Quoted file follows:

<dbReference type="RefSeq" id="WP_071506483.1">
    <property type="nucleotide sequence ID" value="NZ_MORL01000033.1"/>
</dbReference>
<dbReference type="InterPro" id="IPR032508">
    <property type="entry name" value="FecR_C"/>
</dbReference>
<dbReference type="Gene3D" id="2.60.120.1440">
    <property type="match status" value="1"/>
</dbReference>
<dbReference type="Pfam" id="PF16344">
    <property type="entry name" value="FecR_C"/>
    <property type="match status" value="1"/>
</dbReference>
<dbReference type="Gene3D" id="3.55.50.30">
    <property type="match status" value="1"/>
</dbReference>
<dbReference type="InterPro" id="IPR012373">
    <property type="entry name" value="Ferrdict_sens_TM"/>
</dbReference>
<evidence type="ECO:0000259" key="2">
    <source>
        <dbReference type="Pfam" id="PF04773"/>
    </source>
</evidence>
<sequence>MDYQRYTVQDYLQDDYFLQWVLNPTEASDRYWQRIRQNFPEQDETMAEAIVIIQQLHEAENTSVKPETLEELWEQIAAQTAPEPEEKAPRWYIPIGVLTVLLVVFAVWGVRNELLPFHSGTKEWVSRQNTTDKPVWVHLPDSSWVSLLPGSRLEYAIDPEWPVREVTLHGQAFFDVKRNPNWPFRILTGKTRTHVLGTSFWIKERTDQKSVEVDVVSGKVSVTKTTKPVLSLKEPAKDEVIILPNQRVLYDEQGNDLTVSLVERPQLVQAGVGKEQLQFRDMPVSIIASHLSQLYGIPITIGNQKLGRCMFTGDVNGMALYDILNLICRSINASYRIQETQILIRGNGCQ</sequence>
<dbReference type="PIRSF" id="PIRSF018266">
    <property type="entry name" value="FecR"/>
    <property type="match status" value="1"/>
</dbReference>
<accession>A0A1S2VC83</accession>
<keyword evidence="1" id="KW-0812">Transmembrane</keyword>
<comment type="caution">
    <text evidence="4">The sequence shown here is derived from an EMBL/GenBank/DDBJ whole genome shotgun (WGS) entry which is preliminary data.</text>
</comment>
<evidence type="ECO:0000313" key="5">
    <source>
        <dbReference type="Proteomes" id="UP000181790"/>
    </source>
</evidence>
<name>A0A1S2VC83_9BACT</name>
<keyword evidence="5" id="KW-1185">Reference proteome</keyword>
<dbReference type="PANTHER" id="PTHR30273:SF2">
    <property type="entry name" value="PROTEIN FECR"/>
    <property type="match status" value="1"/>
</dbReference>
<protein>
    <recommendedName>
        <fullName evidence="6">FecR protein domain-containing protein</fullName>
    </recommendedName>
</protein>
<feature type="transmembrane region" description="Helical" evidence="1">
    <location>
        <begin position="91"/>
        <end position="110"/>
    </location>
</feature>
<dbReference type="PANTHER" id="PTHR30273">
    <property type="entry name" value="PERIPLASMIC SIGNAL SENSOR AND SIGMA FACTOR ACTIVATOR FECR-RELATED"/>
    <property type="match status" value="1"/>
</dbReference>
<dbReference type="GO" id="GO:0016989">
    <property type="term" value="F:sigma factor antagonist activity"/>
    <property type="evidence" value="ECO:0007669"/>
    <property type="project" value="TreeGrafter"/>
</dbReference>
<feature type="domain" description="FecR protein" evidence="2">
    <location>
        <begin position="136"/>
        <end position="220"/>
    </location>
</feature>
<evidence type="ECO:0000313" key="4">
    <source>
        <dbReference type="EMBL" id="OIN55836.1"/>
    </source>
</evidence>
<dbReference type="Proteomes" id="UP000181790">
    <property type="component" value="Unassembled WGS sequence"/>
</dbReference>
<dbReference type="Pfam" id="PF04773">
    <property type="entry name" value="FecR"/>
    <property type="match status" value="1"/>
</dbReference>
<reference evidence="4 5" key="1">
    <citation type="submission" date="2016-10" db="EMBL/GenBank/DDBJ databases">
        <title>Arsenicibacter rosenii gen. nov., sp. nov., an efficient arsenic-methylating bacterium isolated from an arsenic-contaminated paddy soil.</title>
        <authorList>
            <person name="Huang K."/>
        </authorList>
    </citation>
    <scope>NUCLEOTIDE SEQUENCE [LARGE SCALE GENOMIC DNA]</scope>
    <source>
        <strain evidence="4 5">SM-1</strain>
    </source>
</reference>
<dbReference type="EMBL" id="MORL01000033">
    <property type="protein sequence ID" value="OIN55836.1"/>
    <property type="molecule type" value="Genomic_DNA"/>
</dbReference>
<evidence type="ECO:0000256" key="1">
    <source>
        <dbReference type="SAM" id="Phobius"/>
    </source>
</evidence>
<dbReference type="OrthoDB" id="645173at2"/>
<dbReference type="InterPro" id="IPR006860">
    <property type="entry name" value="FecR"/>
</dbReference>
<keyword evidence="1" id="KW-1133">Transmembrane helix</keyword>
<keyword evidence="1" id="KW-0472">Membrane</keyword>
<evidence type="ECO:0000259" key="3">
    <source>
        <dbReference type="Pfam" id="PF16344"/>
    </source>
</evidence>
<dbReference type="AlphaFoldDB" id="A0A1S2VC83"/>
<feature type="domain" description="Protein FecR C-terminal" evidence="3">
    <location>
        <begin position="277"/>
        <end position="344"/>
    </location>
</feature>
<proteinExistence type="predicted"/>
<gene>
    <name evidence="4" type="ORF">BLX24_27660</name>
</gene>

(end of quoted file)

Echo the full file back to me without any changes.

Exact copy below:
<dbReference type="RefSeq" id="WP_071506483.1">
    <property type="nucleotide sequence ID" value="NZ_MORL01000033.1"/>
</dbReference>
<dbReference type="InterPro" id="IPR032508">
    <property type="entry name" value="FecR_C"/>
</dbReference>
<dbReference type="Gene3D" id="2.60.120.1440">
    <property type="match status" value="1"/>
</dbReference>
<dbReference type="Pfam" id="PF16344">
    <property type="entry name" value="FecR_C"/>
    <property type="match status" value="1"/>
</dbReference>
<dbReference type="Gene3D" id="3.55.50.30">
    <property type="match status" value="1"/>
</dbReference>
<dbReference type="InterPro" id="IPR012373">
    <property type="entry name" value="Ferrdict_sens_TM"/>
</dbReference>
<evidence type="ECO:0000259" key="2">
    <source>
        <dbReference type="Pfam" id="PF04773"/>
    </source>
</evidence>
<sequence>MDYQRYTVQDYLQDDYFLQWVLNPTEASDRYWQRIRQNFPEQDETMAEAIVIIQQLHEAENTSVKPETLEELWEQIAAQTAPEPEEKAPRWYIPIGVLTVLLVVFAVWGVRNELLPFHSGTKEWVSRQNTTDKPVWVHLPDSSWVSLLPGSRLEYAIDPEWPVREVTLHGQAFFDVKRNPNWPFRILTGKTRTHVLGTSFWIKERTDQKSVEVDVVSGKVSVTKTTKPVLSLKEPAKDEVIILPNQRVLYDEQGNDLTVSLVERPQLVQAGVGKEQLQFRDMPVSIIASHLSQLYGIPITIGNQKLGRCMFTGDVNGMALYDILNLICRSINASYRIQETQILIRGNGCQ</sequence>
<dbReference type="PIRSF" id="PIRSF018266">
    <property type="entry name" value="FecR"/>
    <property type="match status" value="1"/>
</dbReference>
<accession>A0A1S2VC83</accession>
<keyword evidence="1" id="KW-0812">Transmembrane</keyword>
<comment type="caution">
    <text evidence="4">The sequence shown here is derived from an EMBL/GenBank/DDBJ whole genome shotgun (WGS) entry which is preliminary data.</text>
</comment>
<evidence type="ECO:0000313" key="5">
    <source>
        <dbReference type="Proteomes" id="UP000181790"/>
    </source>
</evidence>
<name>A0A1S2VC83_9BACT</name>
<keyword evidence="5" id="KW-1185">Reference proteome</keyword>
<dbReference type="PANTHER" id="PTHR30273:SF2">
    <property type="entry name" value="PROTEIN FECR"/>
    <property type="match status" value="1"/>
</dbReference>
<protein>
    <recommendedName>
        <fullName evidence="6">FecR protein domain-containing protein</fullName>
    </recommendedName>
</protein>
<feature type="transmembrane region" description="Helical" evidence="1">
    <location>
        <begin position="91"/>
        <end position="110"/>
    </location>
</feature>
<dbReference type="PANTHER" id="PTHR30273">
    <property type="entry name" value="PERIPLASMIC SIGNAL SENSOR AND SIGMA FACTOR ACTIVATOR FECR-RELATED"/>
    <property type="match status" value="1"/>
</dbReference>
<dbReference type="GO" id="GO:0016989">
    <property type="term" value="F:sigma factor antagonist activity"/>
    <property type="evidence" value="ECO:0007669"/>
    <property type="project" value="TreeGrafter"/>
</dbReference>
<feature type="domain" description="FecR protein" evidence="2">
    <location>
        <begin position="136"/>
        <end position="220"/>
    </location>
</feature>
<evidence type="ECO:0000313" key="4">
    <source>
        <dbReference type="EMBL" id="OIN55836.1"/>
    </source>
</evidence>
<dbReference type="Proteomes" id="UP000181790">
    <property type="component" value="Unassembled WGS sequence"/>
</dbReference>
<dbReference type="Pfam" id="PF04773">
    <property type="entry name" value="FecR"/>
    <property type="match status" value="1"/>
</dbReference>
<reference evidence="4 5" key="1">
    <citation type="submission" date="2016-10" db="EMBL/GenBank/DDBJ databases">
        <title>Arsenicibacter rosenii gen. nov., sp. nov., an efficient arsenic-methylating bacterium isolated from an arsenic-contaminated paddy soil.</title>
        <authorList>
            <person name="Huang K."/>
        </authorList>
    </citation>
    <scope>NUCLEOTIDE SEQUENCE [LARGE SCALE GENOMIC DNA]</scope>
    <source>
        <strain evidence="4 5">SM-1</strain>
    </source>
</reference>
<dbReference type="EMBL" id="MORL01000033">
    <property type="protein sequence ID" value="OIN55836.1"/>
    <property type="molecule type" value="Genomic_DNA"/>
</dbReference>
<evidence type="ECO:0000256" key="1">
    <source>
        <dbReference type="SAM" id="Phobius"/>
    </source>
</evidence>
<dbReference type="OrthoDB" id="645173at2"/>
<dbReference type="InterPro" id="IPR006860">
    <property type="entry name" value="FecR"/>
</dbReference>
<keyword evidence="1" id="KW-1133">Transmembrane helix</keyword>
<keyword evidence="1" id="KW-0472">Membrane</keyword>
<evidence type="ECO:0000259" key="3">
    <source>
        <dbReference type="Pfam" id="PF16344"/>
    </source>
</evidence>
<dbReference type="AlphaFoldDB" id="A0A1S2VC83"/>
<feature type="domain" description="Protein FecR C-terminal" evidence="3">
    <location>
        <begin position="277"/>
        <end position="344"/>
    </location>
</feature>
<proteinExistence type="predicted"/>
<gene>
    <name evidence="4" type="ORF">BLX24_27660</name>
</gene>